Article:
Census 2022: 32% working from home for at least part of week

Big increase in numbers working, with 2.3m in employment but number of retired people also increasing, rising to 658,000


The changes in workforce demographics reported in the census largely reflect longer-term patterns but the impact of the pandemic is clear in the huge rise in those working from home last year.

That 32 per cent of a substantially larger workforce now perform at least a portion of their working week from home represents a dramatic change on previous data.

It, along with figures for what times people are leaving home for their external place of work and how long it is taking them to get there, will feed into a debate on how and where we work that is heating up again as Covid-19 restrictions become a memory.

In the most general terms, the census confirms a big increase in the number of people working – 2.3 million – within which older men and younger women are increasingly well represented.


The pace of the increase in female participation has slowed and is up just 1 per cent on 2016 to 56 per cent. In 1981, it was just 30 per cent. The number of women staying away from the workforce in order to run households or mind children on a full-time basis continues to decline, meanwhile, with 40,000 fewer last year compared with 2016. The corresponding figure for men was up a by a third but from a far lower base.

The total number of retired people rose to 658,000, a majority of them women, and the ageing population is likely one factor in the increased number of health sector workers, with the total up 27 per cent to 270,000.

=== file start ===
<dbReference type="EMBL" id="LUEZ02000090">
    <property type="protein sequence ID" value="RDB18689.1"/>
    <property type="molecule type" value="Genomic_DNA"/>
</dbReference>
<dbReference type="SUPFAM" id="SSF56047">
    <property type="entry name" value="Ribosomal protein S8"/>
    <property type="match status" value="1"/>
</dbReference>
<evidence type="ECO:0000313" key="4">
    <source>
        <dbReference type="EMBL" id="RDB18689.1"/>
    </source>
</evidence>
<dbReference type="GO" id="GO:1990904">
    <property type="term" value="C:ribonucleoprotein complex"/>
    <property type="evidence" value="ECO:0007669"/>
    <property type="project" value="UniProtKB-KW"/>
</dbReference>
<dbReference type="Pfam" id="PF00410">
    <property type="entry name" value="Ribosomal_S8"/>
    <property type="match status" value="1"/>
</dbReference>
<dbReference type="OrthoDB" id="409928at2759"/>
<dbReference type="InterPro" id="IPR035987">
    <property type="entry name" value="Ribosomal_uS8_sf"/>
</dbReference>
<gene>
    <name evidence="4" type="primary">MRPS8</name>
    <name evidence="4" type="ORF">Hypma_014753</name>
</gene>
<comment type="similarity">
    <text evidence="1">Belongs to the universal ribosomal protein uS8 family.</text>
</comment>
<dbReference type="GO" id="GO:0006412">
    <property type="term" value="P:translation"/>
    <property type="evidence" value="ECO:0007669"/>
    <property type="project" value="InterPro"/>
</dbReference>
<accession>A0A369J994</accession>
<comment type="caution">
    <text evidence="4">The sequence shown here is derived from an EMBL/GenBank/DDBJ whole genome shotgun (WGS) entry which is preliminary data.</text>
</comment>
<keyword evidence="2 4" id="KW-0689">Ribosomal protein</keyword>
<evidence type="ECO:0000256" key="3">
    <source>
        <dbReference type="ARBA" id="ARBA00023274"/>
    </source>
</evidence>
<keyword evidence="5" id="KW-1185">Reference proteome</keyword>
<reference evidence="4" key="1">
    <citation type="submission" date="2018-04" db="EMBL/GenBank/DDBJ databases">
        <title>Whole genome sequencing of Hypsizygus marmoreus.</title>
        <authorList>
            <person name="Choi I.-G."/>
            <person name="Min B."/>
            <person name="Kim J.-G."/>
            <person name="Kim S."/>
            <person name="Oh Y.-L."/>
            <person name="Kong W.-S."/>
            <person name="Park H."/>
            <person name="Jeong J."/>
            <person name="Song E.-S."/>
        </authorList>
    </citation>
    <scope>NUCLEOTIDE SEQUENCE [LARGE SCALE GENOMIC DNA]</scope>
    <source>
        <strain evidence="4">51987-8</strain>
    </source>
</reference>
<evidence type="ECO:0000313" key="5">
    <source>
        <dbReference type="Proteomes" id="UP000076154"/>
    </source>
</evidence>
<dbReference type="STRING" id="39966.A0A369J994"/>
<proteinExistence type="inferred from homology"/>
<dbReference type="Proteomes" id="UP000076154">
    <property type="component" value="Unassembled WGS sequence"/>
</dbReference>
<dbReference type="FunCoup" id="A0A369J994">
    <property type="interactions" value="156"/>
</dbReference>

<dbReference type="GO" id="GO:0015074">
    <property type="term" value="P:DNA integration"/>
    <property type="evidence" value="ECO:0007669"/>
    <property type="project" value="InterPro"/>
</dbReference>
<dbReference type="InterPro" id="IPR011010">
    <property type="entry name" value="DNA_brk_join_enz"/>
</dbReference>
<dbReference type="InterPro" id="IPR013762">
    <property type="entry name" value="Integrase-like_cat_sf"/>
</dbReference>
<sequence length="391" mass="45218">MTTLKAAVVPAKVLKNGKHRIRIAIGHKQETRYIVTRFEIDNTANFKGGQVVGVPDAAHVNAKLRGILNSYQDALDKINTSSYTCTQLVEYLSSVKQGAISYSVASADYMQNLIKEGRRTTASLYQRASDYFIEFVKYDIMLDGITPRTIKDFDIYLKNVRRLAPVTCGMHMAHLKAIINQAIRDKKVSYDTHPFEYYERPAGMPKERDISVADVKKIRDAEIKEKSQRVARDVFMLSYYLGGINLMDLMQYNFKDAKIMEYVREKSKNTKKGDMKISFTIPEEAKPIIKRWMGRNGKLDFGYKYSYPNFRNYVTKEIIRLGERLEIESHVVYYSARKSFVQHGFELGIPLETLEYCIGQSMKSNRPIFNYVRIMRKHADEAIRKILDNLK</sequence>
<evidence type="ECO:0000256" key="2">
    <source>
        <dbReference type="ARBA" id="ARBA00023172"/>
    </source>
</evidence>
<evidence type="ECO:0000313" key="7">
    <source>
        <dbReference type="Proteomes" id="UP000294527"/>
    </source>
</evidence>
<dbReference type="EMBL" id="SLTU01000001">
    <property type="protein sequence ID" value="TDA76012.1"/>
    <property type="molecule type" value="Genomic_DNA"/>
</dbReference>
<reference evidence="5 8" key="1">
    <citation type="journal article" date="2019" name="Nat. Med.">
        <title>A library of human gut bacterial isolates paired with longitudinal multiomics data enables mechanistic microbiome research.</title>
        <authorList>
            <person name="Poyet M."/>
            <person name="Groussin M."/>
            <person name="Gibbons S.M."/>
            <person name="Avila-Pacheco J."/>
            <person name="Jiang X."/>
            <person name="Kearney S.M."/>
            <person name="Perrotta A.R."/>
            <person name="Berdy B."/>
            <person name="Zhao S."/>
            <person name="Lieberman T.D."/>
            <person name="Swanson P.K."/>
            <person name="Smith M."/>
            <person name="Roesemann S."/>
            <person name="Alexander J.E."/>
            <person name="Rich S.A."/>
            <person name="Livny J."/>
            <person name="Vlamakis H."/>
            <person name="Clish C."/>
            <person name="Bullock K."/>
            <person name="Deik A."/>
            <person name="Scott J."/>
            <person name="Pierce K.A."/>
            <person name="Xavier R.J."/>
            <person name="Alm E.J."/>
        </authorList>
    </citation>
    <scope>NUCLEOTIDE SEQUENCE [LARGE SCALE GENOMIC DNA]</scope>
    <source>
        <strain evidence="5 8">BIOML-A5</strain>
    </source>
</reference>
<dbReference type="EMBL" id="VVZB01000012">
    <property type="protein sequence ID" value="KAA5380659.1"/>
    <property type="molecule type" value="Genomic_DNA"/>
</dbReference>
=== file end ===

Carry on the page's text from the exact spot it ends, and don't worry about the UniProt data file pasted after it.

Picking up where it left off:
When it came to the growing flexibility around where work is done, some 750,000 people said they worked at least one day a week from home. Up to 80 per cent of people in while collar sectors like business, media and public service professionals are being spared a daily commute but the figure is just 3 per cent for those working in postal and delivery services.

That many would see the avoidance of a daily commute that takes 29 minutes on average and more than 50 minutes for those travelling by train, Dart or bus is no great surprise, particularly given that there are substantially more people having leaving their homes before 7am.

Many more primary and secondary students are cycling to and from school, meanwhile, with the figures up 88 per cent and 79 per cent respectively. The news is not all positive, though, with 55 per cent of younger people being driven to school, while the number of adults taking the car to work is up by 4 per cent.

One of the more surprising findings was that the number of third levels students walking or cycling to college has fallen.

Emmet Malone

Emmet Malone

Emmet Malone is Work Correspondent at The Irish Times